The Newtown Pentacle

Altissima quaeque flumina minimo sono labi

painful process

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What the hell, it’s Thursday again, where am I?

– photo by Mitch Waxman

Angles between neighborhoods, that’s what I call places like the spot where this photo was gathered. This particular angle sits on a weird confluence of geography. A block East or South is definitively Maspeth, one or two West and you’re clearly in Long Island City’s Blissville section. Heading North a block or two? You’re either in Woodside or Sunnyside, but it depends on who you ask. Ask a real estate professional, they’ll tell you it’s “Very Northern Williamsburg” and try to jack up the rent.

Angles between neighborhoods. On old maps I’ve seen, there used to be a Yeshiva on this particular corner, so maybe the Williamsburg thing isn’t much of a stretch. You’re looking at a corner in Queens, which used to be in the Laurel Hill section of Newtown’s Maspeth, not Brooklyn. Nothing is real or true anymore.

– photo by Mitch Waxman

Calvary Cemetery is very real, and this shot was gathered on Laurel Hill Blvd., which is one of the only “tells” remaining in this area. This area received a LOT of attention from Robert Moses’ people during the highway construction era, the urban renewal era, and during the early 1960’s when they were trying to save the manufacturing sector of NYC’s economy using zoning regulations.

I’ve seen a lot of copies of the Power Broker on people’s book shelves during our era of Zoom teleconferences. Unlike my copy of the thing, others don’t seem to have a nest of post it notes sticking out of the thing acting as book marks.

– photo by Mitch Waxman

The old borders between the towns and municipal entities of what we know as Queens were blurry “back in the day.” One has paid some attention to figuring out the location of where the various lines of “where” were, and can say authoritatively that LIC’s border with Maspeth was Laurel Hill Blvd. on the south and Woodside Avenue to the north. The Brooklyn Queens Expressway runs literally on the actual border here. Where are the historic borders between Astoria and Woodside, or Sunnyside and Woodside, or Maspeth and Woodside? Depends on who you ask, and if the person you’re querying doesn’t mention Winfield you should stop paying attention. I’m talking historic here, by the way, not postal code nor the greedy imaginings of the Real Estate coprophages. Borden Avenue nearby 48th street, along the Long Island Expressway – pictured above – is a tripartite and nearly Balkan intersection between historic Maspeth, Woodside, and Sunnyside. Sunnyside was, after 1870, part of LIC. After 1898, they were all Queens. Of course, Sunnyside wasn’t called Sunnyside until the start of the 20th century… it’s all very confusing.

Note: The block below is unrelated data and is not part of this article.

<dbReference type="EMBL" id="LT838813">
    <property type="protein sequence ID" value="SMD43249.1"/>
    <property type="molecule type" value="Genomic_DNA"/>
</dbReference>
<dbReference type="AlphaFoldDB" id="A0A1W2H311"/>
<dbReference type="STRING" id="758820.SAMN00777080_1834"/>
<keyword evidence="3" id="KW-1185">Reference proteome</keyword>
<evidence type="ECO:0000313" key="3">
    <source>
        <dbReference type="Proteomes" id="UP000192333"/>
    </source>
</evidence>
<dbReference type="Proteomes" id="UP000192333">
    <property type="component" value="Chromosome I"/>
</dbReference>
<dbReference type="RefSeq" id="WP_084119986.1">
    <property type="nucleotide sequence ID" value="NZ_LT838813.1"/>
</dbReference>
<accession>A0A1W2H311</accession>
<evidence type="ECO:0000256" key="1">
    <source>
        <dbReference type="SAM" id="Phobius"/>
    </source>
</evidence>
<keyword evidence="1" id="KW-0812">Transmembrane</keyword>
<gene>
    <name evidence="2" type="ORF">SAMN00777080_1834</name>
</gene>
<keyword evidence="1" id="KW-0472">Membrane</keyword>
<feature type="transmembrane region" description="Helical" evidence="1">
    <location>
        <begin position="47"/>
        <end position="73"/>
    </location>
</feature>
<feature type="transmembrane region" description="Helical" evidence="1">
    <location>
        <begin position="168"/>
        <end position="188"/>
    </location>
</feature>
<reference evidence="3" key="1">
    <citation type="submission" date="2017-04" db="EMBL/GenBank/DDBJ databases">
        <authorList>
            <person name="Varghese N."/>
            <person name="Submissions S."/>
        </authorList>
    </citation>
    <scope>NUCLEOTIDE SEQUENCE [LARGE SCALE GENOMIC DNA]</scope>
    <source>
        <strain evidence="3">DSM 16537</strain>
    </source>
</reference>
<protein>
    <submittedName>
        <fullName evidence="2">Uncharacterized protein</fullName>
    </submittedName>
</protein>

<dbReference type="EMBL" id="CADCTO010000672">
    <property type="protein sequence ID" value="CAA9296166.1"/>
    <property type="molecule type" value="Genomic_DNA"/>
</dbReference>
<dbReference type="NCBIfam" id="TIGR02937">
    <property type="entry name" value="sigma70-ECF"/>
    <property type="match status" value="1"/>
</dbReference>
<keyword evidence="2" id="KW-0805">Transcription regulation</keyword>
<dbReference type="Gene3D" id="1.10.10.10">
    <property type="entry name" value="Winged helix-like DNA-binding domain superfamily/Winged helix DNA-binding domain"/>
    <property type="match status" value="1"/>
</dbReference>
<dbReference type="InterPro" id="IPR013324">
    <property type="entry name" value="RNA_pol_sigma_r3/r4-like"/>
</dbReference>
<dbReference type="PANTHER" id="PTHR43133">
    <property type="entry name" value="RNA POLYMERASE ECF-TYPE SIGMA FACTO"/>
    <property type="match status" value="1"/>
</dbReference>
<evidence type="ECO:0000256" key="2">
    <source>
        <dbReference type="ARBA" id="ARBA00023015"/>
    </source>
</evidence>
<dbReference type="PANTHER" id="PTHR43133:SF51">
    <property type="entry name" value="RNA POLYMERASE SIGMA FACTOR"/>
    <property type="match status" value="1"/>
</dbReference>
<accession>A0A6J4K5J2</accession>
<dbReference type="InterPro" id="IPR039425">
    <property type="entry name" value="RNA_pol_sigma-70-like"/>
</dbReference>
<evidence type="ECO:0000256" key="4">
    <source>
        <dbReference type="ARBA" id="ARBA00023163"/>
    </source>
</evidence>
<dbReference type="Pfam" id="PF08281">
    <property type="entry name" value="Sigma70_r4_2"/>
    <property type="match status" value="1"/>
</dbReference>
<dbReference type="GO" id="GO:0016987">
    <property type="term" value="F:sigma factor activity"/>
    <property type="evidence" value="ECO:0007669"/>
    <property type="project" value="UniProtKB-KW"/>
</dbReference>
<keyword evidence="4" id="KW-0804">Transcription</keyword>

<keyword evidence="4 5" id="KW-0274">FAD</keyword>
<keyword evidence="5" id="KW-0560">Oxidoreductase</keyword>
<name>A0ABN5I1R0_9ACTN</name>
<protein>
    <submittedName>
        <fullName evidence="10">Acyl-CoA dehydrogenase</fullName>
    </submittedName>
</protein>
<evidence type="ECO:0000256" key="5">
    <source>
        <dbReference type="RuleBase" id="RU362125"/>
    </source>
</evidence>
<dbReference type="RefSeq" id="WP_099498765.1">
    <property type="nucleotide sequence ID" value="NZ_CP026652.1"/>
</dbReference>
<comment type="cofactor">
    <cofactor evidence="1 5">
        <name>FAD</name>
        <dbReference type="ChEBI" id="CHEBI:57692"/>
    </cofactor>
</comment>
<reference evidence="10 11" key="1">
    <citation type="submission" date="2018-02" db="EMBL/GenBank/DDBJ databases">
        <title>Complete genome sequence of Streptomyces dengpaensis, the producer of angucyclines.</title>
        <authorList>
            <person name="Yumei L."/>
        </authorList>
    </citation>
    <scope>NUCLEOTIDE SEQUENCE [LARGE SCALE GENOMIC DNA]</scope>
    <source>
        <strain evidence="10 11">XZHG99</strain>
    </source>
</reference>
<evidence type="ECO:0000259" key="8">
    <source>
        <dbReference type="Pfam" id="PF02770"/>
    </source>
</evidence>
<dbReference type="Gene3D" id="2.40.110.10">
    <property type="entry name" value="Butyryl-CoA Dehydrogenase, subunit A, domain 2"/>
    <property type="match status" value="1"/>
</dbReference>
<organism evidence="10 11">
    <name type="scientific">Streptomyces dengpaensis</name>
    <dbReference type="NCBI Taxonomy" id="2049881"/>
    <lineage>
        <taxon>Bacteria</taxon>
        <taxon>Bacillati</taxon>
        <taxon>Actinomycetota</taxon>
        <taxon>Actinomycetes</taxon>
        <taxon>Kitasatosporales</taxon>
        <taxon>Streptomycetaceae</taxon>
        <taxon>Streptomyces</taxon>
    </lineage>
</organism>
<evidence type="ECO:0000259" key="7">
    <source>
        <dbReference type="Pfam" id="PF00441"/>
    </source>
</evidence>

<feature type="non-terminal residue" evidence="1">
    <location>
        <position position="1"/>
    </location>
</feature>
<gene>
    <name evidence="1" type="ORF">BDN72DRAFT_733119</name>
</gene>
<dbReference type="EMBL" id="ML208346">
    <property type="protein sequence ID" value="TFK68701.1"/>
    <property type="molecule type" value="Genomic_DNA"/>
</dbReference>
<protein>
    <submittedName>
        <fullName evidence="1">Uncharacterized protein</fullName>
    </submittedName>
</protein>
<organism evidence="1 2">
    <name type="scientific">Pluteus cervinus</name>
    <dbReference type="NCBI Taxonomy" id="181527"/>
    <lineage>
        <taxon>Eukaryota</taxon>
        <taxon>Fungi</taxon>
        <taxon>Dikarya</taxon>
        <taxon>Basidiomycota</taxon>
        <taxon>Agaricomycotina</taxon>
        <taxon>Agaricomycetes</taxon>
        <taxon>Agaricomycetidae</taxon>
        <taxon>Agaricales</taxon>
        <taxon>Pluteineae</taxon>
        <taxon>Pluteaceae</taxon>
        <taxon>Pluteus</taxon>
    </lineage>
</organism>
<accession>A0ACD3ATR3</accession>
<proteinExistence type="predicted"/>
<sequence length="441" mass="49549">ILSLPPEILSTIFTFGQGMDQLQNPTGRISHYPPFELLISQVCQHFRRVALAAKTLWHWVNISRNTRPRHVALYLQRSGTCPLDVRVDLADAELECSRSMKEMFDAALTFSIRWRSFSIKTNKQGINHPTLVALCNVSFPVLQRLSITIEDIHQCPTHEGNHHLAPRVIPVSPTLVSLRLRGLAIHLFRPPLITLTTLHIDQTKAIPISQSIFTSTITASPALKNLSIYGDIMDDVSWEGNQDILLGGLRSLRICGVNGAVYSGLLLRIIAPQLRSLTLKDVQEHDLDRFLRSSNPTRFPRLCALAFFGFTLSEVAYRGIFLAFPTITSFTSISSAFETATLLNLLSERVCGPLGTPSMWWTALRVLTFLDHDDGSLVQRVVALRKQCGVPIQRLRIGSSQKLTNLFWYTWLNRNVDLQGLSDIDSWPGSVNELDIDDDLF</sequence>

Angles. 48th street is germaine to this angle and border conversation, as is Queens Blvd., and 58th street/Woodside Avenue. Thoughts?

Note: I’m writing this and several of the posts you’re going to see for the next week at the beginning of the week of Monday, December 7th. My plan is to continue doing my solo photo walks around LIC and the Newtown Creek in the dead of night as long as that’s feasible. If you continue to see regular updates here, that means everything is kosher as far as health and well being. If the blog stops updating, it means that things have gone badly for a humble narrator.


“follow” me on Twitter- @newtownpentacle


Buy a book!

In the Shadows at Newtown Creek,” an 88 page softcover 8.5×11 magazine format photo book by Mitch Waxman, is now on sale at blurb.com for $30.

Written by Mitch Waxman

December 10, 2020 at 1:00 pm

One Response

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  1. It’s not confusing at all if you think of these geographic locales not as neighborhoods with distinct borders but as . . . realms. It’s more poetic as well. No need to drive yourself nutz.

    georgetheatheist . . . poesy practitioner

    December 10, 2020 at 6:22 pm


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